How to Request Removal From Junk Mail Lists

by Jordan Whitehouse

Not only can junk mail be annoying to receive, but if it's in paper form, it can be harmful to the environment. Although most paper junk mail can be recycled, not everyone recycles -- and even if you do recycle, millions of trees are still cut down to satisfy the junk mail needs of companies. If you'd like to stop receiving junk mail, you'll have to make a formal request to the company who sends you the mail or to an association who protects consumers.

Open the piece of junk email that you would like to stop receiving. Look to the bottom of the email for a link that says something like "Unsubscribe" or "Stop Receiving These Messages." Click on that link and follow the prompts to remove your name from the company's email list.

Navigate to the Direct Marketing Association's website and register for the email “Preference Service and the Mail Preference Service.” Once you register and select your mail and email preferences, DMA will contact the companies affiliated with DMA to remove your name from the mailing lists you selected (see Resources).

Call the customer service department of the companies from whom you would like to stop receiving junk mail. There should be a phone number displayed on the piece of junk mail itself, but if there isn't, navigate to the company's website to find it.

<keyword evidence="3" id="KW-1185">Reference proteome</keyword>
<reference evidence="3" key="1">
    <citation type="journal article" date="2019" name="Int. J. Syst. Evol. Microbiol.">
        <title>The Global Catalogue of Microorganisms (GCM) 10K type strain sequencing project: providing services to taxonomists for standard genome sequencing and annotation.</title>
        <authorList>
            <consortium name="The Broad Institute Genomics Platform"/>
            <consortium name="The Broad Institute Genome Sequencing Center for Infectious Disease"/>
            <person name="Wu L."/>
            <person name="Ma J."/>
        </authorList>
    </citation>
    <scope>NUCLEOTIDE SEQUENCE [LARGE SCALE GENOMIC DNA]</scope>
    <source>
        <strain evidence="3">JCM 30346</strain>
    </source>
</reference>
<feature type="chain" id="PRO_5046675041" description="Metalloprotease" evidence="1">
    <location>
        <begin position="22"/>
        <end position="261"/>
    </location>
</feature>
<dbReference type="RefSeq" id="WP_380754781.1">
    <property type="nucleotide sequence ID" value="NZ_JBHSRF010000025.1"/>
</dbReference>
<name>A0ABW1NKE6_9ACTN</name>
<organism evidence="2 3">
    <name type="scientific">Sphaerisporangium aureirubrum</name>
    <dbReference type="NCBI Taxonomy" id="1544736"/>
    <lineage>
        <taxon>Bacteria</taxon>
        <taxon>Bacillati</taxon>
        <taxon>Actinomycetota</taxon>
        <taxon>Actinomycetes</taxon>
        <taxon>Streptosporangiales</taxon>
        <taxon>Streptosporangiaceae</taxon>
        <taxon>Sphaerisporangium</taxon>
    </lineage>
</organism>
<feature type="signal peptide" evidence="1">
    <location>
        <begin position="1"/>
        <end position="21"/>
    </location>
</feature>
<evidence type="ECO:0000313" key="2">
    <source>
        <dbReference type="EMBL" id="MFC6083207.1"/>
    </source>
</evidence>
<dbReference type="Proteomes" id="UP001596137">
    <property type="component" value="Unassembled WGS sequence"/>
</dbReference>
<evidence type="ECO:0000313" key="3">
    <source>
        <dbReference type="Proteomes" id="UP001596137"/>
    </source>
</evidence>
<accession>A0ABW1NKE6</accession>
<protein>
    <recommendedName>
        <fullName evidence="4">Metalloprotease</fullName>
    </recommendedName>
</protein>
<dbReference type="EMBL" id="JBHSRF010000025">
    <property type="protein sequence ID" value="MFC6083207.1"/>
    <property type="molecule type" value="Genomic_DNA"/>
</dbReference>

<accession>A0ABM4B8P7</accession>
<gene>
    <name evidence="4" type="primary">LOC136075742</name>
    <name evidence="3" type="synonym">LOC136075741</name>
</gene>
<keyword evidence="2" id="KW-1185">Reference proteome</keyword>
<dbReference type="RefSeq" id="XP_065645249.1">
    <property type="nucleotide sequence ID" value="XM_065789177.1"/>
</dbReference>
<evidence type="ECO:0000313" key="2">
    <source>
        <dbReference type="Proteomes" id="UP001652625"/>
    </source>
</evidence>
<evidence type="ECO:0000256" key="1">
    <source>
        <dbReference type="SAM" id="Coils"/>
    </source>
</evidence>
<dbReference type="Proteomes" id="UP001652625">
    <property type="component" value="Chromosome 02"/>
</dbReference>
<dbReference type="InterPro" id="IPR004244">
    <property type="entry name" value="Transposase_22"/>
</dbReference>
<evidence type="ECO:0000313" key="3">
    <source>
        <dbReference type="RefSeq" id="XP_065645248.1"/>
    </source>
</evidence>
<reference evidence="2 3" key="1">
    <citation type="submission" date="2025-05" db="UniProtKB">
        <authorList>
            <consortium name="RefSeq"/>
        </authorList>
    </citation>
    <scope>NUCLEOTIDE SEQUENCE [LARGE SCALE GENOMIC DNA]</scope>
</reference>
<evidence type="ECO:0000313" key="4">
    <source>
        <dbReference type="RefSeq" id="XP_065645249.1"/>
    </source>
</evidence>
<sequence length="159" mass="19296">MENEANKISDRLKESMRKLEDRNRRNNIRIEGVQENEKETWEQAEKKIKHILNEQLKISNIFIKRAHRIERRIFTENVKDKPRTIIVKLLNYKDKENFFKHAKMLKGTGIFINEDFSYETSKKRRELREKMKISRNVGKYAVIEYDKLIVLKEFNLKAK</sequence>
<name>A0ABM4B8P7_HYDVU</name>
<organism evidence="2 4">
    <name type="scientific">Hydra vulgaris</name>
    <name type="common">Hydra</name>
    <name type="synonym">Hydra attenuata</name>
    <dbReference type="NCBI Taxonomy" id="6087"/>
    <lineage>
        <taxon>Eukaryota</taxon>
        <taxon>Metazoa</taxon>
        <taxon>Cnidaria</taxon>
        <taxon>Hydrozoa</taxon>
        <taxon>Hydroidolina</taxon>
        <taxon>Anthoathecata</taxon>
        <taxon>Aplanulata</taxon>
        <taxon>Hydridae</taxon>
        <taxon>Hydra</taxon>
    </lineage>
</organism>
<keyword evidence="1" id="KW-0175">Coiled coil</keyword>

Fill out the opt-out request on OptOutPrescreen’s website. This service stops credit bureaus from selling your information to other companies who may send you junk mail.

Tear off the mailing label attached to the piece of junk mail. Mail the label with a request for removal from the company's mailing list. Not all companies associate with DMA, so you could still receive junk mail from companies even after you've registered with DMA.

About the Author

Based in Halifax, Nova Scotia, Jordan Whitehouse has been writing on food and drink, small business, and community development since 2004. His work has appeared in a wide range of online and print publications across Canada, including Atlantic Business Magazine, The Grid and Halifax Magazine. Whitehouse studied English literature and psychology at Queen's University, and book and magazine publishing at Centennial College.

Photo Credits

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